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Asin is a Water and Milk Baby

Asin's thought for food
I am: A non-vegetarian.

Diet Regime:

I start my day with: A cup of oats or a bowl of muesli and some fruit. Sometimes, I have an egg or idlis.

The minute I get up: I have to have my breakfast. I am an early riser — I am usually up by 6 am. But it depends on my schedule — if I have slept late then I wake up at around 9 am.

A traditional Malayalee breakfast is: Appam, idli dosa or utta payam which is made of fruit or puttu kadala which is made of chana.

I am not a: Coffee or tea drinker. I am actually a water and milk baby.

My favourite fruits are: Mango, jackfruit, custard apple, different types of bananas.

I lunch on: A few chapattis or a bowl of rice with vegetables. There are usually pulses for protein. I also love fish.

My favourite vegetable: Carrots.

My lunch is prepared by: My mom. She is responsible for my food, so I carry my food to the sets. I am not fussy about food and I don't mind having unit food. But since mom makes it with so much love and care, I make it a point to have the dabba that she has made.

Lunch on the sets: Is amazing. In the South, the variety you are offered is mind-blowing. I am not exaggerating, there are eight different items. But, as I told you, I carry my own food.

My favourite Kerala dish: Rice and prawns — eating that is sheer bliss.

Food on the sets of Ghajini: Aamir loves south Indian food. He was on a strict diet, so I would tempt him with chocolates and ice creams.

I snack on: Fruits or coconut water or nuts. I have an early dinner but I don't have any snack thereafter.

My dinner: Is usually quite early, at around seven pm, if I am at home. But it's delayed if I am shooting. I have whatever mom has made. In Malayalee it's called palhara. Mom usually likes to have rice but I don't have rice for dinner. There is kappa and meen, which is tapioca and fish or we have rice porridge, also known as kanji. I also have eggs or chicken for dinner.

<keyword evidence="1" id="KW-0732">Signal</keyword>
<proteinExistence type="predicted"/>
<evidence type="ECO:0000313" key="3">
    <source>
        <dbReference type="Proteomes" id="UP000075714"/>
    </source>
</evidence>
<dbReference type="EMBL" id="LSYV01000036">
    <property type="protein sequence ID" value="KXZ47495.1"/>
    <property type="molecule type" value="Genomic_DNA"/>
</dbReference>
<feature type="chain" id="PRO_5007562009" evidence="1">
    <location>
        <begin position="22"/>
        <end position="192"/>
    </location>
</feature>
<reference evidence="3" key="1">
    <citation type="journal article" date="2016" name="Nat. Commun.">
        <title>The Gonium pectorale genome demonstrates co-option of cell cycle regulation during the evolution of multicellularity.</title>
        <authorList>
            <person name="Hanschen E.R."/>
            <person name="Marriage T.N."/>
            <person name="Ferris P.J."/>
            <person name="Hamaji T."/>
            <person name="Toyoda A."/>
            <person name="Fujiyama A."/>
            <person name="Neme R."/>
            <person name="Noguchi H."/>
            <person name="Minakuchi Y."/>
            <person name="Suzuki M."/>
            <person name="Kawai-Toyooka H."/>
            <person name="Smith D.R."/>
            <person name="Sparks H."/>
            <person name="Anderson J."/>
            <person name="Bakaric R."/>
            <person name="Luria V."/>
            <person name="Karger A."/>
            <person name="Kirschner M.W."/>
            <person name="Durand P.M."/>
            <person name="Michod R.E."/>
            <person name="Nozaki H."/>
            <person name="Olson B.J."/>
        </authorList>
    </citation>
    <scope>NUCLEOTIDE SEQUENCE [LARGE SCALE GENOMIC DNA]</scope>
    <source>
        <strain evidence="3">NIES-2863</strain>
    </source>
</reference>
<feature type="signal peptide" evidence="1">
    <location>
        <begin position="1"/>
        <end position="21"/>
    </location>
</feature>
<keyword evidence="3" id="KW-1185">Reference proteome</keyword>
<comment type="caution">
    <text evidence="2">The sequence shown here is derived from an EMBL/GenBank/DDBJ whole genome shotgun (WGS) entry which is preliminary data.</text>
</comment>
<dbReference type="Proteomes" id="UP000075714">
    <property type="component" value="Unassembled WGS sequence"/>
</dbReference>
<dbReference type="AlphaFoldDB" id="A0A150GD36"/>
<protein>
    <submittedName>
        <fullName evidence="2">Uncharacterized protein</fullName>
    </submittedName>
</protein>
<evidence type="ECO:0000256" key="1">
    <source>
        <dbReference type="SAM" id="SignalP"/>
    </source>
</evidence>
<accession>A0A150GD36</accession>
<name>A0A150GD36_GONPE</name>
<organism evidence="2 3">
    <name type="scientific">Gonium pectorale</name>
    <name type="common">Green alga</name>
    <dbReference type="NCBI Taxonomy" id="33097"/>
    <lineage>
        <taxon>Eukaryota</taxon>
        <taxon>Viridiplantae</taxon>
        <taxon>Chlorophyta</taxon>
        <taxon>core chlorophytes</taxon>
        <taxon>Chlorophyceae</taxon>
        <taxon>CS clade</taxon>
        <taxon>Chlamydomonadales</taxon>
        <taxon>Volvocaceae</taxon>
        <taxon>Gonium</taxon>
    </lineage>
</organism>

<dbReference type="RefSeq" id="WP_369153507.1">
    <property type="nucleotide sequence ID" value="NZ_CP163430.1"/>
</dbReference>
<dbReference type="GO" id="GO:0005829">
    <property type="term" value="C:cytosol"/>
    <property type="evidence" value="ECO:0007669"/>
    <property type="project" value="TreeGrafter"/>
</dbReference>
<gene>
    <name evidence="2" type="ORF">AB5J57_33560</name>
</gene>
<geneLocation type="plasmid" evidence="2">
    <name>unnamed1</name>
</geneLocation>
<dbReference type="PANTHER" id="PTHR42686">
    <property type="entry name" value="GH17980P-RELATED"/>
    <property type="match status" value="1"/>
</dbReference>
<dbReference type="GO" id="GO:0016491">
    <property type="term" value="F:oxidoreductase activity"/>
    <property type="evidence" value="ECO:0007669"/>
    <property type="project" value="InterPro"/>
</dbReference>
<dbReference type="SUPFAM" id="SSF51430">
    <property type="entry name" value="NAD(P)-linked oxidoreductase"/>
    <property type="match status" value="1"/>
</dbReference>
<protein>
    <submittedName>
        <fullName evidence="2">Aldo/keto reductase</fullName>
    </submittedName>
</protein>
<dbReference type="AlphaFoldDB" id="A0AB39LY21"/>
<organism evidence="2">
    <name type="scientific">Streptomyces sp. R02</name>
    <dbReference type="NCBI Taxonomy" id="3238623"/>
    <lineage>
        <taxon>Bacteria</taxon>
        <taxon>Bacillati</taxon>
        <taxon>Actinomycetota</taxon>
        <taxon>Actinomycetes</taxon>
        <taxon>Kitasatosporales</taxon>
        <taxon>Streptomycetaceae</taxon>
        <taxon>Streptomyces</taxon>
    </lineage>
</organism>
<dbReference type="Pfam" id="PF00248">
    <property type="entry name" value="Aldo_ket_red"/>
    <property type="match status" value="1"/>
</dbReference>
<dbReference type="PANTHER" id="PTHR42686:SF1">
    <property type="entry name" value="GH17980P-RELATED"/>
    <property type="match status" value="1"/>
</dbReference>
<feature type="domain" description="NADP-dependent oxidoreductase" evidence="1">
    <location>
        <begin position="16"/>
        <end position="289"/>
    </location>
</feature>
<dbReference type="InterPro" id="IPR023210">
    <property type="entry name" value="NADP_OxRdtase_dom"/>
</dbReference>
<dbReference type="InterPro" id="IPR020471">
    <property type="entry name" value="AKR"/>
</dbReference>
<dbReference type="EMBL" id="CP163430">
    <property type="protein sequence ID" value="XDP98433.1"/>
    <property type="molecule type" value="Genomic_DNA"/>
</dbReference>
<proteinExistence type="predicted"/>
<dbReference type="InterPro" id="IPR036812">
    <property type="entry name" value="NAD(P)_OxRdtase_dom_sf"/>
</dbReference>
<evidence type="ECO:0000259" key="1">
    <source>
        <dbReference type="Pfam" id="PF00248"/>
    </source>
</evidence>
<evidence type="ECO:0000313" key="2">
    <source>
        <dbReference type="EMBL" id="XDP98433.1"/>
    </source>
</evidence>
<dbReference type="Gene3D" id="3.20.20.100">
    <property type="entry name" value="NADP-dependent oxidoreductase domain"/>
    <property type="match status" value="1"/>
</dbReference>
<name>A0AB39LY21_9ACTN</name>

My favourite desserts: I don't have any sweets. I prefer fruits. I enjoy Indian sweets more than foreign chocolate, because there is so much variety — jalebis, laddoos, Mysore pak, payasam. I love Indian sweets but I indulge in them only occasionally. At home, I am the least health-conscious person. My mom and dad are more health-conscious than I am, so fortunately there is no temptation. I don't have that big a sweet tooth, I can resist sweets but if somebody offers them, I don't mind having them.

My fitness regime:

I do cardio and when I get the time, I do weights.

Other Favourites:

A childhood memory associated with food: A fruit called chamba used to grow in my backyard. It was a pink fruit that would become red when ripe. I don't think it has a Hindi or English name. I used to love that fruit. One day, my mum sent me to school with a packet of this fruit to give my friends; and they just loved it. Soon the whole school came to know about it and they would ask me for the 'pink fruit' because they didn't know the name (I went to the Naval Public School and there were a lot of North Indian girls studying there). So in school, I became famous as the 'pink fruit girl'. Also my friends used to come home for 'more curry' (pulisheri), which is made of curd and turmeric. I was known by colourful food — pink fruit and yellow curry.

In my fridge you will always find: Fruits. There is no junk food.

My Sunday Meal: We don't have a special Sunday lunch. In Kerala, we would have a lot of non-vegetarian items with appam.

I feel guilty about eating: Indian sweets.

Eating out: I don't eat out so I don't have any favourite restaurants.

My favourite cuisines are: Indian, Chinese, Italian and Thai and sometimes Mexican.

My favourite spice is: Chilli. I love spicy food more than sweet.

My favourite beverage: Coconut water.

My favourite poison: I don't drink.

My idea of a romanic meal: I like the backwaters in Kerala — they have nice hotels and houseboats on which they cook fish on the houseboat. I would like to eat traditional food.

Asin's favourite recipe: Fish molee

1/2 kg fish fillets
1/4 cup refined vegetable
oil1 cup onion
sliced 1 tsp garlic
crushed 1 tsp ginger
crushed 6 green chillies half slit
1/2 tsp peppercorns crushed
Few sprigs of curry leaves 2 cups
thin coconut milk
1 big tomato cut into four
1 cup thick coconut milk
Salt to taste

Clean fish well in salted waterHeat oil in a pan. Saute onion, garlic, ginger, chillies, peppercorns and curry leaves. Add thin coconut milk and stir to simmering point. Add fish pieces and salt. Cook the fish over in low heat with the lid on, until gravy thickens.Stir in tomato and thick coconut milk. Continue to cook in low heat for a few minutes, taking care to see that the curry does not curdle.

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